by Donna Martinez
Former Senior Writer and Editor, John Locke Foundation
Carolina Journal’s Lindsay Marchello reports on big news out of the Center for Civil Rights.
Mark Dorosin is losing his job as managing attorney at the UNC School of Law’s Center for Civil Rights.
Dorosin was terminated from his position, and UNC Board of Governors member Steve Long says the decision was long overdue.
Dorosin posted a screenshot of the termination letter on his Facebook page earlier this week, which shows his employment will end Jan. 12. As an “at-will” employee, no reasons are needed for the termination.
Dorosin didn’t respond to a request for comment, but in another Facebook post Dorosin described the week in which he received the letter as a “rollercoaster” and left him “worn out.”
Read the full story here.
For background on the Center for Civil Rights controversy, read here. A quick recap from Sept. 8 reporting by Kari Travis:
The University of North Carolina School of Law’s Center for Civil Rights on Friday was officially banned from filing lawsuits. But low-income and minority residents still have options to get legal help, said UNC Board of Governors member Steve Long.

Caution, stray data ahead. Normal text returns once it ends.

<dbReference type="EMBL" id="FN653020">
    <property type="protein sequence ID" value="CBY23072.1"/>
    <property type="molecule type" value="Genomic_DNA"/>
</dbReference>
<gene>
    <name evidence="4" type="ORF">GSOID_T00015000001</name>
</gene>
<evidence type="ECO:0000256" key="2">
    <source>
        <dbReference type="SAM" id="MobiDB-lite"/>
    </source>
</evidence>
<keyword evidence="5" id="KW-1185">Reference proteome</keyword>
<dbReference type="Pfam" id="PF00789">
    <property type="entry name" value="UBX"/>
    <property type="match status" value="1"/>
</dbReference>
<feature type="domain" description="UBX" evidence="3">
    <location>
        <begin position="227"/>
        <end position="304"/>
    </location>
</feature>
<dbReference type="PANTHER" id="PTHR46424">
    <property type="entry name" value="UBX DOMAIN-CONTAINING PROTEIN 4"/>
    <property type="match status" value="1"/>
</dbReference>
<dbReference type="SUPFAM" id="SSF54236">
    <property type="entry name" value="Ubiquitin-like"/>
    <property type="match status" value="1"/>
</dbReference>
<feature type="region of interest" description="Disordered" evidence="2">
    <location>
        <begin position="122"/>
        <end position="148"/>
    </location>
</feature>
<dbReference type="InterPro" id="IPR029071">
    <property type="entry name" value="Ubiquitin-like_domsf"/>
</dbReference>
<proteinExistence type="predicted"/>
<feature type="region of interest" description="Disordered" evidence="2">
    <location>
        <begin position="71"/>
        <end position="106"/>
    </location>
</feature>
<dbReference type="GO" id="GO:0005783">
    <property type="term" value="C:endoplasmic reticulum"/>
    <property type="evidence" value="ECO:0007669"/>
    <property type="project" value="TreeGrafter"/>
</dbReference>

The board voted 19-3 to end the ability of the CCR, and centers connected to other UNC campuses, to sue. Student member Tyler Hardin, who can’t vote, said he would have red-lighted the policy. Board newcomer Darrell Allison — citing his close relationship with the center’s founder, the late civil-rights icon Julius Chambers — abstained.
Board members said the policy change won’t leave North Carolinians who can’t afford legal help out in the cold. At least 14 legal clinics within the UNC Law School offer pro-bono representation. Board Chairman Lou Bissette said the board would support another legal clinic if the school wants to add one.